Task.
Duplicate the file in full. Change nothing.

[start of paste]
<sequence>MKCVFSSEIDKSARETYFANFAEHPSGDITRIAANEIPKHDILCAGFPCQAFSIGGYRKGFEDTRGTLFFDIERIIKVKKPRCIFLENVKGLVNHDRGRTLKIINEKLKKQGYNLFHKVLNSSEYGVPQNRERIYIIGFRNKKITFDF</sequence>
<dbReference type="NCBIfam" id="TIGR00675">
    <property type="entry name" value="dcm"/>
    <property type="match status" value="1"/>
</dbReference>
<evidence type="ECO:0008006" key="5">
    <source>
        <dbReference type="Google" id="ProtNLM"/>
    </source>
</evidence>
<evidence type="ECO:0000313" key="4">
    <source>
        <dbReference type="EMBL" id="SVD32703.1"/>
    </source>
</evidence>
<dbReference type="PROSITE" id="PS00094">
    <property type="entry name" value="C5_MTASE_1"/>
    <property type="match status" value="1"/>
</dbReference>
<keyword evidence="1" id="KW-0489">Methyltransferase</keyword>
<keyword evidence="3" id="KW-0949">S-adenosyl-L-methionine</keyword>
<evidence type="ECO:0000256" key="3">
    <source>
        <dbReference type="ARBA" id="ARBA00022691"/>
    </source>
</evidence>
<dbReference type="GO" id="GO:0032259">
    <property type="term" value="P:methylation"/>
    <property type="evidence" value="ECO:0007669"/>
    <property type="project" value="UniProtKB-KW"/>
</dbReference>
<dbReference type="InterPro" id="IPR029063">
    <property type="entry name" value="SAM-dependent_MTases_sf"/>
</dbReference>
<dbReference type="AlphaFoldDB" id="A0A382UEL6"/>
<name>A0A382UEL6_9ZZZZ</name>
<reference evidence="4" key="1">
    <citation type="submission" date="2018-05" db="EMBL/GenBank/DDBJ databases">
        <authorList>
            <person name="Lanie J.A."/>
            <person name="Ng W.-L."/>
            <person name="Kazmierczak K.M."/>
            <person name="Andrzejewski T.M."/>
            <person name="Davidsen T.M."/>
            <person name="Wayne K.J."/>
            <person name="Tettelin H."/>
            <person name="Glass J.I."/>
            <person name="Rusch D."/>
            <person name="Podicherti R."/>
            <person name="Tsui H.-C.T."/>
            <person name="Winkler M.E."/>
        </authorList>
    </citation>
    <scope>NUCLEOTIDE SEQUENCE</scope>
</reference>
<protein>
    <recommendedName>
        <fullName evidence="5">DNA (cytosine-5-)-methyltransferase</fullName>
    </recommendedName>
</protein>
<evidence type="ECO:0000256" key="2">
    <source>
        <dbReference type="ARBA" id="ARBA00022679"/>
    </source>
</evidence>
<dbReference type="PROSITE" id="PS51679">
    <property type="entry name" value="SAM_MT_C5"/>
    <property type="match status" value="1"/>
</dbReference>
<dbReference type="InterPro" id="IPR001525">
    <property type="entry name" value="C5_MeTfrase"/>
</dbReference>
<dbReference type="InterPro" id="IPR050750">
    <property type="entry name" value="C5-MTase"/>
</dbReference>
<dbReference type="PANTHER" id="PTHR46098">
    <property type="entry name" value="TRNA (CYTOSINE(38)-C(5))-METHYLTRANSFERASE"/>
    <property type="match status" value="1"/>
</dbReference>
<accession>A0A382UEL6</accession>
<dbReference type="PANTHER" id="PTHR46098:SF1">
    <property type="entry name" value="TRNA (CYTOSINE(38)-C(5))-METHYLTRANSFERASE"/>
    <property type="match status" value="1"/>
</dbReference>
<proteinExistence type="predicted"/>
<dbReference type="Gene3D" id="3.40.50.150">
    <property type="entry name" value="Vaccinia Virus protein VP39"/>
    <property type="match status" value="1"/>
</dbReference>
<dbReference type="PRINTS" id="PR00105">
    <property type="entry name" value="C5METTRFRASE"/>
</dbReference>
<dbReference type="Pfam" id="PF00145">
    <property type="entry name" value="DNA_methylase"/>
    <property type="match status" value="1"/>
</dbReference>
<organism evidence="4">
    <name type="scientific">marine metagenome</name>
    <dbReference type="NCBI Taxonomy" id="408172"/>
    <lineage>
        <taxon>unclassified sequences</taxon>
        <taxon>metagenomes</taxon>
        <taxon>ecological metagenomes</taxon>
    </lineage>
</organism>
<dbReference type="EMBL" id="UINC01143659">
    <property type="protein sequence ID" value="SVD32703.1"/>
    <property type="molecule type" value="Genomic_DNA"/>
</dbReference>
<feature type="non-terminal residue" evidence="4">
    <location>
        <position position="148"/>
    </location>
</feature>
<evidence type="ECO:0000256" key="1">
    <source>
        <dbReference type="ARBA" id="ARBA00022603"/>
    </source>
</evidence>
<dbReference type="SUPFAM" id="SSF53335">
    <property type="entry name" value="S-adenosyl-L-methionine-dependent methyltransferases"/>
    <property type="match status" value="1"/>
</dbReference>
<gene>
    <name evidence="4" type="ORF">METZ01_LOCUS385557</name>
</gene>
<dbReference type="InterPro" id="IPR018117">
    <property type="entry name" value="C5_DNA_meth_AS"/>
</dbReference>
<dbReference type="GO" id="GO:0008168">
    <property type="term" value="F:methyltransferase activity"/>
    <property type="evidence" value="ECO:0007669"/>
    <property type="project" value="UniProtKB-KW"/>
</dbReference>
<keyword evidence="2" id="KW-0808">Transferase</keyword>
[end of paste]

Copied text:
<sequence>MKCVFSSEIDKSARETYFANFAEHPSGDITRIAANEIPKHDILCAGFPCQAFSIGGYRKGFEDTRGTLFFDIERIIKVKKPRCIFLENVKGLVNHDRGRTLKIINEKLKKQGYNLFHKVLNSSEYGVPQNRERIYIIGFRNKKITFDF</sequence>
<dbReference type="NCBIfam" id="TIGR00675">
    <property type="entry name" value="dcm"/>
    <property type="match status" value="1"/>
</dbReference>
<evidence type="ECO:0008006" key="5">
    <source>
        <dbReference type="Google" id="ProtNLM"/>
    </source>
</evidence>
<evidence type="ECO:0000313" key="4">
    <source>
        <dbReference type="EMBL" id="SVD32703.1"/>
    </source>
</evidence>
<dbReference type="PROSITE" id="PS00094">
    <property type="entry name" value="C5_MTASE_1"/>
    <property type="match status" value="1"/>
</dbReference>
<keyword evidence="1" id="KW-0489">Methyltransferase</keyword>
<keyword evidence="3" id="KW-0949">S-adenosyl-L-methionine</keyword>
<evidence type="ECO:0000256" key="3">
    <source>
        <dbReference type="ARBA" id="ARBA00022691"/>
    </source>
</evidence>
<dbReference type="GO" id="GO:0032259">
    <property type="term" value="P:methylation"/>
    <property type="evidence" value="ECO:0007669"/>
    <property type="project" value="UniProtKB-KW"/>
</dbReference>
<dbReference type="InterPro" id="IPR029063">
    <property type="entry name" value="SAM-dependent_MTases_sf"/>
</dbReference>
<dbReference type="AlphaFoldDB" id="A0A382UEL6"/>
<name>A0A382UEL6_9ZZZZ</name>
<reference evidence="4" key="1">
    <citation type="submission" date="2018-05" db="EMBL/GenBank/DDBJ databases">
        <authorList>
            <person name="Lanie J.A."/>
            <person name="Ng W.-L."/>
            <person name="Kazmierczak K.M."/>
            <person name="Andrzejewski T.M."/>
            <person name="Davidsen T.M."/>
            <person name="Wayne K.J."/>
            <person name="Tettelin H."/>
            <person name="Glass J.I."/>
            <person name="Rusch D."/>
            <person name="Podicherti R."/>
            <person name="Tsui H.-C.T."/>
            <person name="Winkler M.E."/>
        </authorList>
    </citation>
    <scope>NUCLEOTIDE SEQUENCE</scope>
</reference>
<protein>
    <recommendedName>
        <fullName evidence="5">DNA (cytosine-5-)-methyltransferase</fullName>
    </recommendedName>
</protein>
<evidence type="ECO:0000256" key="2">
    <source>
        <dbReference type="ARBA" id="ARBA00022679"/>
    </source>
</evidence>
<dbReference type="PROSITE" id="PS51679">
    <property type="entry name" value="SAM_MT_C5"/>
    <property type="match status" value="1"/>
</dbReference>
<dbReference type="InterPro" id="IPR001525">
    <property type="entry name" value="C5_MeTfrase"/>
</dbReference>
<dbReference type="InterPro" id="IPR050750">
    <property type="entry name" value="C5-MTase"/>
</dbReference>
<dbReference type="PANTHER" id="PTHR46098">
    <property type="entry name" value="TRNA (CYTOSINE(38)-C(5))-METHYLTRANSFERASE"/>
    <property type="match status" value="1"/>
</dbReference>
<accession>A0A382UEL6</accession>
<dbReference type="PANTHER" id="PTHR46098:SF1">
    <property type="entry name" value="TRNA (CYTOSINE(38)-C(5))-METHYLTRANSFERASE"/>
    <property type="match status" value="1"/>
</dbReference>
<proteinExistence type="predicted"/>
<dbReference type="Gene3D" id="3.40.50.150">
    <property type="entry name" value="Vaccinia Virus protein VP39"/>
    <property type="match status" value="1"/>
</dbReference>
<dbReference type="PRINTS" id="PR00105">
    <property type="entry name" value="C5METTRFRASE"/>
</dbReference>
<dbReference type="Pfam" id="PF00145">
    <property type="entry name" value="DNA_methylase"/>
    <property type="match status" value="1"/>
</dbReference>
<organism evidence="4">
    <name type="scientific">marine metagenome</name>
    <dbReference type="NCBI Taxonomy" id="408172"/>
    <lineage>
        <taxon>unclassified sequences</taxon>
        <taxon>metagenomes</taxon>
        <taxon>ecological metagenomes</taxon>
    </lineage>
</organism>
<dbReference type="EMBL" id="UINC01143659">
    <property type="protein sequence ID" value="SVD32703.1"/>
    <property type="molecule type" value="Genomic_DNA"/>
</dbReference>
<feature type="non-terminal residue" evidence="4">
    <location>
        <position position="148"/>
    </location>
</feature>
<evidence type="ECO:0000256" key="1">
    <source>
        <dbReference type="ARBA" id="ARBA00022603"/>
    </source>
</evidence>
<dbReference type="SUPFAM" id="SSF53335">
    <property type="entry name" value="S-adenosyl-L-methionine-dependent methyltransferases"/>
    <property type="match status" value="1"/>
</dbReference>
<gene>
    <name evidence="4" type="ORF">METZ01_LOCUS385557</name>
</gene>
<dbReference type="InterPro" id="IPR018117">
    <property type="entry name" value="C5_DNA_meth_AS"/>
</dbReference>
<dbReference type="GO" id="GO:0008168">
    <property type="term" value="F:methyltransferase activity"/>
    <property type="evidence" value="ECO:0007669"/>
    <property type="project" value="UniProtKB-KW"/>
</dbReference>
<keyword evidence="2" id="KW-0808">Transferase</keyword>